Newlyweds fight together on Syria frontline

A couple fighting against government forces discover love and tie the knot amid death and destruction.

Mahmoud al-Halabi and Nour al-Hassan
Mahmoud al-Halabi and Nour al-Hassan got married one year after they met [Basma Atassi/Al Jazeera]

Aleppo, Syria – Mahmoud al-Halabi was once the driver of a Syrian minister’s wife. Nour al-Hassan was a stylish hairdresser. In the early days of the Syrian uprising, their personal rebellions brought them together and have since pushed them both to become fighters in Aleppo’s battle against President Bashar al-Assad’s forces.
Mahmoud, a 28-year-old rebel fighting on the frontline in the Sheikh Saeed neighbourhood, was fired from his job three years ago. He said he was jailed and tortured by the regime for a year, and then forced to leave Syria.
His crime? He had fallen in love with the minister’s daughter.
He fled to Libya, where he took up his professional passion: sculpting. But when the Libyan revolution broke out in February 2011, he joined his friends in their battle against Muammar Gaddafi’s forces.

“This is where I learned most of the fighting skills I now use in the fight against Assad,” Mahmoud told Al Jazeera in Sheikh Saeed, now the most active frontline in the city.
Nour, 22, was a hair stylist at a salon in the centre of Aleppo. She is also the daughter a senior official in the ruling Baath Party.
A few months into the Syrian uprising, Mahmoud returned to Aleppo to join his countrymen in the struggle against Assad. Nour, meanwhile, had created a Facebook account under a pseudonym and became an activist on social media, organising protests and spreading news about the regime’s crackdown.  
When her father and brother, staunch supporters of Assad, learned about her opposition activities, they beat her to the point that she wound up in hospital. Her story became the talk of the town, and Mahmoud heard about her.

“After I was released from hospital, I was stuck at home. Mahmoud came to help me escape the house,” she said. “I didn’t know him well, but I still left with him. I completely defected from my family.”

On the frontline

The two began organising protests and distributing anti-regime pamphlets. As the uprising turned into an armed struggle, they were both in favour of it.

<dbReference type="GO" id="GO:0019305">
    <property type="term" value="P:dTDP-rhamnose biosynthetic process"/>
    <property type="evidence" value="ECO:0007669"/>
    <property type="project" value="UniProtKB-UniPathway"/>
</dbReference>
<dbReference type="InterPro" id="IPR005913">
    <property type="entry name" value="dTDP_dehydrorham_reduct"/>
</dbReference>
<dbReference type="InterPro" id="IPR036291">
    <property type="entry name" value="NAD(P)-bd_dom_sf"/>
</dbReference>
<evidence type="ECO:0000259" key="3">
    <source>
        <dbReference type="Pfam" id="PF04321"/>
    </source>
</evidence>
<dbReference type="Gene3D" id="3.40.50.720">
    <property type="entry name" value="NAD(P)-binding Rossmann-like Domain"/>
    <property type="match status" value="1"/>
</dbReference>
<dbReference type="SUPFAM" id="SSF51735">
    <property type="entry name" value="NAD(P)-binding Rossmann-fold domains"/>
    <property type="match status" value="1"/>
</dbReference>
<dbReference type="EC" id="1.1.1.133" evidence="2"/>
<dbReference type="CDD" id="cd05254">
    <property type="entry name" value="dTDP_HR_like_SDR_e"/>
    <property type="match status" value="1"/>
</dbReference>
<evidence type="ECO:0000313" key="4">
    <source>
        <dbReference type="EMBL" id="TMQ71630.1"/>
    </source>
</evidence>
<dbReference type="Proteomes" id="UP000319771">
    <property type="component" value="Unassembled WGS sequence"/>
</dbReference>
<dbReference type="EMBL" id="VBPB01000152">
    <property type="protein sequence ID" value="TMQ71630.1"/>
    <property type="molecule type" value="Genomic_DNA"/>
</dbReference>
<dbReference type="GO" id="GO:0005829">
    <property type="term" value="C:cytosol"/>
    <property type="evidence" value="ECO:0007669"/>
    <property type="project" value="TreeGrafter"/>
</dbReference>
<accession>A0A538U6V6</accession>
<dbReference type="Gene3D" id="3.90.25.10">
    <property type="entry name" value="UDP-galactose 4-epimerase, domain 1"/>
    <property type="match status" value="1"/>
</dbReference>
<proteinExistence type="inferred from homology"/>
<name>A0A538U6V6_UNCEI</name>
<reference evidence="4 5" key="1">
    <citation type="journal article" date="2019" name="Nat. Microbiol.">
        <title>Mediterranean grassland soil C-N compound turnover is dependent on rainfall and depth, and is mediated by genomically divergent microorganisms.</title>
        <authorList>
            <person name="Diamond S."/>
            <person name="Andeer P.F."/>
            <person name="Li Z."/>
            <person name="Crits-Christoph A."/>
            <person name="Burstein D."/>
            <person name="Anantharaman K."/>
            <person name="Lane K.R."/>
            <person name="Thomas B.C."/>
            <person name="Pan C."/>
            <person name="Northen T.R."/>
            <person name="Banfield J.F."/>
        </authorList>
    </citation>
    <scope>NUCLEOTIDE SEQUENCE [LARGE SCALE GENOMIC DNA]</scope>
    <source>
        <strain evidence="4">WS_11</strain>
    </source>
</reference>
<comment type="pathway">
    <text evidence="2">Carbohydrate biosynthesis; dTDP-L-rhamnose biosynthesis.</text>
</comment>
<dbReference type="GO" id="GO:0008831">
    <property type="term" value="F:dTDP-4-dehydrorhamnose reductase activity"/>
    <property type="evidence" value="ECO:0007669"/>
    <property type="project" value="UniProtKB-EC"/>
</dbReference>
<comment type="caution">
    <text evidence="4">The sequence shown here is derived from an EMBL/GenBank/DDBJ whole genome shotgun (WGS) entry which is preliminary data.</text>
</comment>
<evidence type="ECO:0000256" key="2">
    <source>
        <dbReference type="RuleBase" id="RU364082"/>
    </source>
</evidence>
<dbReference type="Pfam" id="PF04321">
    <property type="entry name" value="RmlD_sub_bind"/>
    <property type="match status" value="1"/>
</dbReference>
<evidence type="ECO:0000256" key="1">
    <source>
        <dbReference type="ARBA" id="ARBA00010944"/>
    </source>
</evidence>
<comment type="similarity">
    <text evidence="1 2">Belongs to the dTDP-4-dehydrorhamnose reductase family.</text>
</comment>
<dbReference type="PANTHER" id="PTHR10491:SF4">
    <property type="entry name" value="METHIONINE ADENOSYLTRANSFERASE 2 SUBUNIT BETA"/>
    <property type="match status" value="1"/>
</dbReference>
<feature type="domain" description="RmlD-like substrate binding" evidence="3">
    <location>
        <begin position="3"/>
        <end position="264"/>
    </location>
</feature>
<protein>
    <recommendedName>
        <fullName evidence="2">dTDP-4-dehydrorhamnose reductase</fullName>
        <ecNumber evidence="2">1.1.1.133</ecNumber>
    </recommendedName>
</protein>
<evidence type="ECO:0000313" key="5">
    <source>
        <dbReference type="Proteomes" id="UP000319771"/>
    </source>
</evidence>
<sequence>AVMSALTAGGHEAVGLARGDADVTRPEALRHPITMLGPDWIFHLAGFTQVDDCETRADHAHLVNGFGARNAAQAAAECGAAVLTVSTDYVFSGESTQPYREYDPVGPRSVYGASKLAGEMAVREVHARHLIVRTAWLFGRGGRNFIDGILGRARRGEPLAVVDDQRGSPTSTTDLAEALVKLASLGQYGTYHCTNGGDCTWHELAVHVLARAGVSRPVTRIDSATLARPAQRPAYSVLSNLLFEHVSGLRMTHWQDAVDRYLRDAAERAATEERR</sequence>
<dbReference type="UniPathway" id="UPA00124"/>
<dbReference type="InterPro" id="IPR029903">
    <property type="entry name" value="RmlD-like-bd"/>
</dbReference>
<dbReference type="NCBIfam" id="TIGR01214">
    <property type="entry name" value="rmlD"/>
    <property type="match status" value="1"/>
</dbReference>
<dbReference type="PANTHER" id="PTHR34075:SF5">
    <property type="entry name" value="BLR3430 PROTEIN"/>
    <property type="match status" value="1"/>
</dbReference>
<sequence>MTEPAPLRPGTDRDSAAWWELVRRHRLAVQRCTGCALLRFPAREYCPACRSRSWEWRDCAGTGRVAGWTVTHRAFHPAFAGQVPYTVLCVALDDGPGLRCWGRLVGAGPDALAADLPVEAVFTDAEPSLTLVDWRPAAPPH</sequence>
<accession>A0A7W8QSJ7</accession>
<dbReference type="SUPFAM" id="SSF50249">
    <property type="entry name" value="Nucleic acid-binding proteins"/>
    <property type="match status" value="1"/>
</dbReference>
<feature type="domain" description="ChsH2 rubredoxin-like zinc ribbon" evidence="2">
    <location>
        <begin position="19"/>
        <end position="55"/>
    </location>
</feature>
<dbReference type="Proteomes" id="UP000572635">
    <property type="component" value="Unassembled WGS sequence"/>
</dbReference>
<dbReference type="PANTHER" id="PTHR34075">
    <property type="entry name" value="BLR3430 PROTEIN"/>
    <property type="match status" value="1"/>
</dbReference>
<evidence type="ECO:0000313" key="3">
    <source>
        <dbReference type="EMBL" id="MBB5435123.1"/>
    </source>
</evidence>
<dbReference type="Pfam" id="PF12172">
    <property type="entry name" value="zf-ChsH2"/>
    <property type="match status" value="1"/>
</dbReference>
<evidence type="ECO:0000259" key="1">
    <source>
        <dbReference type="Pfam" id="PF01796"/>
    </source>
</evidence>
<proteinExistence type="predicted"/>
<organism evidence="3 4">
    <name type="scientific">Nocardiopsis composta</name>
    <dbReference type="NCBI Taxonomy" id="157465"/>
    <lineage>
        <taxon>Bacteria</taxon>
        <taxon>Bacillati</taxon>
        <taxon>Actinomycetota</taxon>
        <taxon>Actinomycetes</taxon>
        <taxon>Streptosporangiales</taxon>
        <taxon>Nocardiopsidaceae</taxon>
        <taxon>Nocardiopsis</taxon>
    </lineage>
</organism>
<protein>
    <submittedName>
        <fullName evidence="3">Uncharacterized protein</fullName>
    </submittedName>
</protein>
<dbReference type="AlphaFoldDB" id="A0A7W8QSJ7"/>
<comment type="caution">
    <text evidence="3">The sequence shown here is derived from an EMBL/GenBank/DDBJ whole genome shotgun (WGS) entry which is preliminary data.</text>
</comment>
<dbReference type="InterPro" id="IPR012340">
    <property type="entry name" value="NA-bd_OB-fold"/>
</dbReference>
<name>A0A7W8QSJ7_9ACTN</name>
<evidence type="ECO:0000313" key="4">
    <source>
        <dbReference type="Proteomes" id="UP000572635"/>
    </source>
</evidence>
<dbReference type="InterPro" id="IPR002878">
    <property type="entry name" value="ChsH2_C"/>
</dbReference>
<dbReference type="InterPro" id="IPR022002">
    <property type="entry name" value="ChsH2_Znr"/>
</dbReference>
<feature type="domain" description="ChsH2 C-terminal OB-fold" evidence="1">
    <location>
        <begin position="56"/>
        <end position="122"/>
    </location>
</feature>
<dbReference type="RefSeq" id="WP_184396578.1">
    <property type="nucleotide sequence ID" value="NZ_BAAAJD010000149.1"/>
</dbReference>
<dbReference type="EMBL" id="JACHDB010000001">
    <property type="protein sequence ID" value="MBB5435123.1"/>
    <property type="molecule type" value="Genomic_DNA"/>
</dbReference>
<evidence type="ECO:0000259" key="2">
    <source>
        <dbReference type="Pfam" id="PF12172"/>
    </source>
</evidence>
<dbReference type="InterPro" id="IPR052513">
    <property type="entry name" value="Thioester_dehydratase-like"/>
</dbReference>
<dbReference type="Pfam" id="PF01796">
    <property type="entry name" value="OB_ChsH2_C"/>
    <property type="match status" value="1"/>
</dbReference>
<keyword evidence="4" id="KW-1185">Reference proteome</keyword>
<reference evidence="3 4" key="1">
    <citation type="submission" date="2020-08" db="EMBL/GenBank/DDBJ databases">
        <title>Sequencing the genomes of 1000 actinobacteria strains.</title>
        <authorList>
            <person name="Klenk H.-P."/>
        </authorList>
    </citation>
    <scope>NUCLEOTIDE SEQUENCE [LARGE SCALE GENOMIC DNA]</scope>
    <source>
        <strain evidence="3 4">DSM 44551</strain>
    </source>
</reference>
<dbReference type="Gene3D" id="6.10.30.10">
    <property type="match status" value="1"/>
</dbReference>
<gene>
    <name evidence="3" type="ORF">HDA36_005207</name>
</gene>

“We began transporting weapons into the Salaheddin neighbourhood together. I taught her how to use guns. Initially, I was teaching her for self-protection because her father organised several kidnapping attempts to bring her back home,” Mahmoud said.

Nour is a sniper on the frontline in the Sheikh Saeed neighbourhood of Aleppo [Basma Atassi/Al Jazeera]

“Later she wanted to participate in the fighting. We had many fights because of that but she eventually got her way,” he said..

Nour has become a sniper on the frontline in Sheikh Saeed, where rebels are trying to push back regime forces and block the main road to Aleppo International Airport.

Recently, she said she had shot down a regime sniper who was targeting rebels in the neighbourhood.

Her comrades call her Abu al-Nour – a masculine nickname.

“I don’t see her as a female. She is one of the best snipers we have in the battalion. That’s how I see her,” Ahmad, a rebel fighter, said.

Nour said she leaves all femininity behind when she goes to the frontline.

“I do not feel like a woman whatsoever when I am here,” she said.

‘For the sake of Allah’

At first glance, Nour is indistinguishable from male fighters. Dressed in wide, black clothes, along with a black scarf that covers her head and face and a headband that reads “there is no God but God and Muhammad is his prophet,” she could pass as a male member of Jabhat al-Nusra, a self-proclaimed jihadist rebel group, who usually adopt a similar dress code.

But a closer look at her big brown eyes – the only uncovered part of her body – reveals her long feminine eyelashes.

While women fighters are rare in Syria, videos have emerged of women holding guns, claiming to be fighting with the rebels. The regime has also deployed women in the fight against “terrorists” – the term it uses to describe opposition fighters.

Nour said nobody is stopping women from joining the armed battle, “but they don’t, probably because of weakness in faith or in heart”.

Nour and Mahmoud got married in July 2012, one year after they met.

“When I was injured on the battlefield, she covered me and dragged me from the line of fire. No other rebel in the battalion would have dared to do that,” Mahmoud said.

“This is when I decided she was the right person. We got married just a few days later.”

Nour says she is fighting “for the sake of Allah”, and will not go back to her family.

“My parents have a shield over their eyes. They cannot see the truth and there is nothing I can do about that.”

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Source: Al Jazeera